The Phantom Army

HERE is a thing our eyes beheld:
One day in later spring,
When birds were blithest on the wing,
And buds of rose and lily swelled,
And apple orchards, from a million vents,
Along the roadside poured their sweetest scents,
Through all our land
There passed a phantom band.
It was no vision seen by dreamer and by sage,
But hid from other men ;
Nor legend’s tale, by some forgotten pen,
Which tells in quaint, black-letter phrase
The marvel of a far-off age.
Nay, o’er our dusty, common ways
There passed the ghost
Of a great battle host.
A scanty troop of warriors gray and weird,
Hoary of hair and beard,
With banners marred by rent and stain,
And fifes that played and drums that beat
The tune of some old ballad’s fierce refrain,
In wavering line, with faded coats of blue,
Down some long, willow-shaded avenue,
Or country road or village street,
With measured footfall marched and disappeared.
And still, with each returning May,
Again that warlike vision passed this way,
As though the drumbeat of some mystic reveillé,
From all the hillsides of the North,
Summoned that band of veterans forth.
At dawn, the muster: over paths that wound
Through budding woods, amid the shadows dense
Of pine and hemlock, or through meadows fair,
Or o’er the peak of some still eminence,
Hastening to the appointed rendezvous,
Stray passers clad in uniform of blue.
And then, at noon, the march :
Down some great city’s thundering avenue,
That hushed awhile its traffic-roar of sound,
Or underneath some gleaming, flowery arch,
Erected o’er some village square.
Then the dispersal, the departure, through
The starlight and the evening dew.
For thirty springs the cannon had not boomed
Our hills and vales among,
Nor the wild bugle sung
Its clarion war note in the settler’s ear.
Upon the slope the cornel bloomed,
And leafy tops rung loud and long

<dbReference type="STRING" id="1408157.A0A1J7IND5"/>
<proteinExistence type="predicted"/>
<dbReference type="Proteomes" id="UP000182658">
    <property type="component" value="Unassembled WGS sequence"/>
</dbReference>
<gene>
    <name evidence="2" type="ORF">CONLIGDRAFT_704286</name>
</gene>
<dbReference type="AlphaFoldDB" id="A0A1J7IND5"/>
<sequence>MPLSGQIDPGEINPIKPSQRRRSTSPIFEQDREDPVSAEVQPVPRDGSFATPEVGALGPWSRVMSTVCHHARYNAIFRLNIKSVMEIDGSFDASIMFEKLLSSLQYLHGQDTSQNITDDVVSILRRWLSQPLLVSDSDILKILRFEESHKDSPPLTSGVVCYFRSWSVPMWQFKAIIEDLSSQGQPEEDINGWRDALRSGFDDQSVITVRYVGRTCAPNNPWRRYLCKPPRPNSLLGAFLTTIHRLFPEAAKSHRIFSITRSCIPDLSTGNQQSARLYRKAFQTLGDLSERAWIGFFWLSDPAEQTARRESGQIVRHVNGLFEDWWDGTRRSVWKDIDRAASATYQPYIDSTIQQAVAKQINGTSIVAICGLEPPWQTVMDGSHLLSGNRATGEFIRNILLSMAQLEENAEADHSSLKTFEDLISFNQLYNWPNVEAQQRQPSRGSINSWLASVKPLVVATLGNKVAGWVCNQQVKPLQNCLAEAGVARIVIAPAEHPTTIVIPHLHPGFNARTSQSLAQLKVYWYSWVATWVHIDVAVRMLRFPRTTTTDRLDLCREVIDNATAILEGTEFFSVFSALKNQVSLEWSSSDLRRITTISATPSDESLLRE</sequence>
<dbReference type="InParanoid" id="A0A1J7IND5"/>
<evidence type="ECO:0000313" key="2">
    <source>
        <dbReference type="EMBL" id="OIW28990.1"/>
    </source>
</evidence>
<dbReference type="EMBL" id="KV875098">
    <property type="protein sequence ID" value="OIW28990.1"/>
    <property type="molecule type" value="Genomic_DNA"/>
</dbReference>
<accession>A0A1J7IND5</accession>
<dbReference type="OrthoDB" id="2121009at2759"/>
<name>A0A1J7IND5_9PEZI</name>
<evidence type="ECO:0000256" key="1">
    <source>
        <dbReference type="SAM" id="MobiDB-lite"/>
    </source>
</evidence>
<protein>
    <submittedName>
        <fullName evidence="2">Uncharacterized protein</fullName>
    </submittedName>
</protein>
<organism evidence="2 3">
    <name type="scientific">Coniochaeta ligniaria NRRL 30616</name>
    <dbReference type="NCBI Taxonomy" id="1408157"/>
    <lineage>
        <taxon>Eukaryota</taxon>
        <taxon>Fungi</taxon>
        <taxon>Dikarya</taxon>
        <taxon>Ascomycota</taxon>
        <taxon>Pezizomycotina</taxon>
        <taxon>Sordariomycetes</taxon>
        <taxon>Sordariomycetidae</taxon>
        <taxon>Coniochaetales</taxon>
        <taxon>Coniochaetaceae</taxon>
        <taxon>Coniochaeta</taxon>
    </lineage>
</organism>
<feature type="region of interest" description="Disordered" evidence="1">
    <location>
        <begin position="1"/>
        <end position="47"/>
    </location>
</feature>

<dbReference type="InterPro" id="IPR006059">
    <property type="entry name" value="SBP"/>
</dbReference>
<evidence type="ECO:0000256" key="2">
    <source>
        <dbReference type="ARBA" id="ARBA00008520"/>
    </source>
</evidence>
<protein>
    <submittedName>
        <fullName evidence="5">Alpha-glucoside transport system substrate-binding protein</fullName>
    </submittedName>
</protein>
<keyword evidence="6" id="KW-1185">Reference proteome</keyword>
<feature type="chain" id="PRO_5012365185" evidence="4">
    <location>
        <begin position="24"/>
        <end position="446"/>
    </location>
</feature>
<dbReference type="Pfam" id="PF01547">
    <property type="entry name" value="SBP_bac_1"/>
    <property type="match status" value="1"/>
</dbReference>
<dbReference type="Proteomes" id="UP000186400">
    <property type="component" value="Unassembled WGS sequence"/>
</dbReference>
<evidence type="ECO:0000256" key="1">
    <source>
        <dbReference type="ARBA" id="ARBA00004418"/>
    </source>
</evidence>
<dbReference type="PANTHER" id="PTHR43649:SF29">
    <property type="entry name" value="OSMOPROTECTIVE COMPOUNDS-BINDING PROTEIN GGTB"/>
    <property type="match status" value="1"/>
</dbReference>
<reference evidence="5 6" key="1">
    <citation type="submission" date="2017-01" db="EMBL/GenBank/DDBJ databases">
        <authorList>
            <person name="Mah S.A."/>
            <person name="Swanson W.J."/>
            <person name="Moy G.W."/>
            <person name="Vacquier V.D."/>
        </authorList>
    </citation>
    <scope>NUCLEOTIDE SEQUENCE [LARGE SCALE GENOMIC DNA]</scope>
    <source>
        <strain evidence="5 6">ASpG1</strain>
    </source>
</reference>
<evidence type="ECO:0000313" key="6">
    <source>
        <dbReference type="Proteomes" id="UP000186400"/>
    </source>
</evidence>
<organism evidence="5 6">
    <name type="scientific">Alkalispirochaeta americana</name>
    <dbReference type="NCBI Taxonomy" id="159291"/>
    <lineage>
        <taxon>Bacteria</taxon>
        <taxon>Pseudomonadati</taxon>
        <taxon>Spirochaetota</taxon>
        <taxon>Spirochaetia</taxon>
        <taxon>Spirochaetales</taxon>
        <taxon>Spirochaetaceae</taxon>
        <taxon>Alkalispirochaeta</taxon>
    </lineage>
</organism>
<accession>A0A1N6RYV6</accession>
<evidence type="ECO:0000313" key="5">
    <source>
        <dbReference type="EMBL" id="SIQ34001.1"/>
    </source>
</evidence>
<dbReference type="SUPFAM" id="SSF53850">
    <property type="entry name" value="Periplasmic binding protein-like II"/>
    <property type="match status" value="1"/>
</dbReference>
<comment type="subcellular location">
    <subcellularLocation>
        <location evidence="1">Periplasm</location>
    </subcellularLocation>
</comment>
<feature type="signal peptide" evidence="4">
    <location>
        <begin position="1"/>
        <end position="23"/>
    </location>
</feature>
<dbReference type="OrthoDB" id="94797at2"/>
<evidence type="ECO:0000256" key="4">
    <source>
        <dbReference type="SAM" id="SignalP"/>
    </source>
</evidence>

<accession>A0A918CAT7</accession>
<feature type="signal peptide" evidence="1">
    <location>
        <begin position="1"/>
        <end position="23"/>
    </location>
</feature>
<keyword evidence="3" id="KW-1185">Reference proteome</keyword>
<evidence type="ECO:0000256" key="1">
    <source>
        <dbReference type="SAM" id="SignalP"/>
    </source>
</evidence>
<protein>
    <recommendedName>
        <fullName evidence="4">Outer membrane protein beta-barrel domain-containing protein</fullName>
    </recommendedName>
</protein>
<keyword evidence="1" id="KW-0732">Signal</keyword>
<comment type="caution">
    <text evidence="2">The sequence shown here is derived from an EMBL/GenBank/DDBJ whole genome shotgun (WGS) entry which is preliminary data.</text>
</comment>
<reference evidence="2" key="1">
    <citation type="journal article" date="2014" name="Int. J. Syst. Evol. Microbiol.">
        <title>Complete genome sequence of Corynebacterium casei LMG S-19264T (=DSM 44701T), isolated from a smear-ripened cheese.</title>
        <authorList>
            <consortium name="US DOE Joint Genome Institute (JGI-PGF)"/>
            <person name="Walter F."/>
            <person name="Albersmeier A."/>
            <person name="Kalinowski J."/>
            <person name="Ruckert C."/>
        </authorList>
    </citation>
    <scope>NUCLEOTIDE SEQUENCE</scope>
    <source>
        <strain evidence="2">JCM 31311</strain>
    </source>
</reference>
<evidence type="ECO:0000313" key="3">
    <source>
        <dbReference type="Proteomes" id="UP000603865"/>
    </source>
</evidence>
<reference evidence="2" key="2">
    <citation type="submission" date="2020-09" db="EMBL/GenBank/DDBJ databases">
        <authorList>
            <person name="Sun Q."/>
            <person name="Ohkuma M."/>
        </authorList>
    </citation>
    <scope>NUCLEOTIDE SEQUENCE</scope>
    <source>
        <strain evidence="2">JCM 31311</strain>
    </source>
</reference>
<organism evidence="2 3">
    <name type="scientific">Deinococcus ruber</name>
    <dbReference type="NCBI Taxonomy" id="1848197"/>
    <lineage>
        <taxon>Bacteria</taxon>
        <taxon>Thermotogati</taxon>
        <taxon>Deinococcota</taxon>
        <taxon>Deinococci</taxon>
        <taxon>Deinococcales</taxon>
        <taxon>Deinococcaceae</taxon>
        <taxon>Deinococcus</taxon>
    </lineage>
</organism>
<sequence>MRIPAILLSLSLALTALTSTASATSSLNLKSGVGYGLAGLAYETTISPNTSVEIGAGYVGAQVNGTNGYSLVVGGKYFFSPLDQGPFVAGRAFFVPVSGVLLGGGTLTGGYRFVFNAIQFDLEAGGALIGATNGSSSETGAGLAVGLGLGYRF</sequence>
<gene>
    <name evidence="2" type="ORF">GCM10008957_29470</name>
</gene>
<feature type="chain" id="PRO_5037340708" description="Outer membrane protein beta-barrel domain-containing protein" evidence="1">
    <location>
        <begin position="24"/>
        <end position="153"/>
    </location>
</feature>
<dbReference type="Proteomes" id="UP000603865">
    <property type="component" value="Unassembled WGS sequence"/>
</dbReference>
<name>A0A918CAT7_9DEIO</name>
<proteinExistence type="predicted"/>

With robin’s glee and thrush’s song.
But over all things hung,
Like a sea haze,
The memory of a bygone year
Of unobliterable battle days.
Beholding that array,
A sudden shadow o’er our senses sank,
And o’er our eyes a blur,
Until we saw no more the things that were,
But other scenes, strange, strange, and far away.
Lo, once again the dark Potomac’s bank
With watch fires blazed beneath the evening sky ;
And o’er the Chattahooche’s ford,
And by the Roanoke’s mouth,
The blue-clad lines of battle poured.
Again the steed of Sheridan flashed by,
Bound for the faltering fight at Winchester;
Again the guns of Meade and Reynolds roared,
Stemming at Gettysburg the charging South.
That day, the ploughman on some Western plain,
Beside the Wabash or the Illinois,
Pacing behind his team, with lifted glance
Beheld before his dreaming eyes his son,
Returning from the battlefield, — the boy
Dead now these thirty years, killed at Bull Run.
The youth beheld his sire, at Shiloh slain.
The wife, upon some bare New England hill,
With blurred eyes gazing, saw as in a trance
Her long-lost soldier entering ’cross the sill.
At twilight, in some lighted shop or store,
Or by the lonely farmhouse door,
To little knots of neighbors drawing near,
Some scarred and wrinkled veteran
Would tell, with kindling eyes, of Shiloh’s fight,
Or of the Wilderness and Seven Pines,
Or how he saw the President at Washington;
Or how, one night,
Marching a weary march beside the Rapidan,
As sunset fell, Grant rode along the lines, —
His staff around him, hat drawn low upon
A brow of care, — and seeing that grave, silent man,
From all the ranks broke forth a mighty cheer.
Swift is man’s life, and like a roily stream,
Beneath the surface of the waters hoarse
Lie hid the things that bend and shape its course.
The hue and fashion of great days
Pass and are gone like voices in a dream.
Soon down some lengthening vista, borne before
A shouting city’s gaze,
Will pass the last of them who wore
The good, blue uniform in the brave days of yore, —
The phantom army will be seen no more.
William Prescott Foster.